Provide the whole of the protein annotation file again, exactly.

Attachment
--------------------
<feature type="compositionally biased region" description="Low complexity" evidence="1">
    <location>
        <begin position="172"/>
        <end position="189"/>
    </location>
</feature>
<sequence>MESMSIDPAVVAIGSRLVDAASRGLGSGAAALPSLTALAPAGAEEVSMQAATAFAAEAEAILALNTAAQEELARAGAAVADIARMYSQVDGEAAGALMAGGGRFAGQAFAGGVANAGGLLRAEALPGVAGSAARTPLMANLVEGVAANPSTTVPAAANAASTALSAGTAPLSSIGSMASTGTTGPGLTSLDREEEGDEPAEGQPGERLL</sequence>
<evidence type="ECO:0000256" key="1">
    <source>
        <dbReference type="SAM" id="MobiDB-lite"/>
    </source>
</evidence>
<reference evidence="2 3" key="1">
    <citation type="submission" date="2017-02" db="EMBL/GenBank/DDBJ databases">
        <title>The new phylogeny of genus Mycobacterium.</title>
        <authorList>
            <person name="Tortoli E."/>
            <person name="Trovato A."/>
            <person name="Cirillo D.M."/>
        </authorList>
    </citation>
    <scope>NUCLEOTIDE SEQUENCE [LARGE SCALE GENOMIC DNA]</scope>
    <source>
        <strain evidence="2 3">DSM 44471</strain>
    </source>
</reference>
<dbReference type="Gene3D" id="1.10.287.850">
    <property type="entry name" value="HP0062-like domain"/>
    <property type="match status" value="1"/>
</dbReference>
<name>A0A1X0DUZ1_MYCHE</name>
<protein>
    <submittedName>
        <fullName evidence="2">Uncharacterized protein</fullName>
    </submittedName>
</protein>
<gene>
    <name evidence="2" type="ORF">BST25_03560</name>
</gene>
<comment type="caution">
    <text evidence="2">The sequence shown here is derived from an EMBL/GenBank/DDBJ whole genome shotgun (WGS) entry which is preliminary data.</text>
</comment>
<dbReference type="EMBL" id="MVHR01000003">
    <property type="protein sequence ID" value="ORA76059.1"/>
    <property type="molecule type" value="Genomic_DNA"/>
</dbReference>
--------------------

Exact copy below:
<feature type="compositionally biased region" description="Low complexity" evidence="1">
    <location>
        <begin position="172"/>
        <end position="189"/>
    </location>
</feature>
<sequence>MESMSIDPAVVAIGSRLVDAASRGLGSGAAALPSLTALAPAGAEEVSMQAATAFAAEAEAILALNTAAQEELARAGAAVADIARMYSQVDGEAAGALMAGGGRFAGQAFAGGVANAGGLLRAEALPGVAGSAARTPLMANLVEGVAANPSTTVPAAANAASTALSAGTAPLSSIGSMASTGTTGPGLTSLDREEEGDEPAEGQPGERLL</sequence>
<evidence type="ECO:0000256" key="1">
    <source>
        <dbReference type="SAM" id="MobiDB-lite"/>
    </source>
</evidence>
<reference evidence="2 3" key="1">
    <citation type="submission" date="2017-02" db="EMBL/GenBank/DDBJ databases">
        <title>The new phylogeny of genus Mycobacterium.</title>
        <authorList>
            <person name="Tortoli E."/>
            <person name="Trovato A."/>
            <person name="Cirillo D.M."/>
        </authorList>
    </citation>
    <scope>NUCLEOTIDE SEQUENCE [LARGE SCALE GENOMIC DNA]</scope>
    <source>
        <strain evidence="2 3">DSM 44471</strain>
    </source>
</reference>
<dbReference type="Gene3D" id="1.10.287.850">
    <property type="entry name" value="HP0062-like domain"/>
    <property type="match status" value="1"/>
</dbReference>
<name>A0A1X0DUZ1_MYCHE</name>
<protein>
    <submittedName>
        <fullName evidence="2">Uncharacterized protein</fullName>
    </submittedName>
</protein>
<gene>
    <name evidence="2" type="ORF">BST25_03560</name>
</gene>
<comment type="caution">
    <text evidence="2">The sequence shown here is derived from an EMBL/GenBank/DDBJ whole genome shotgun (WGS) entry which is preliminary data.</text>
</comment>
<dbReference type="EMBL" id="MVHR01000003">
    <property type="protein sequence ID" value="ORA76059.1"/>
    <property type="molecule type" value="Genomic_DNA"/>
</dbReference>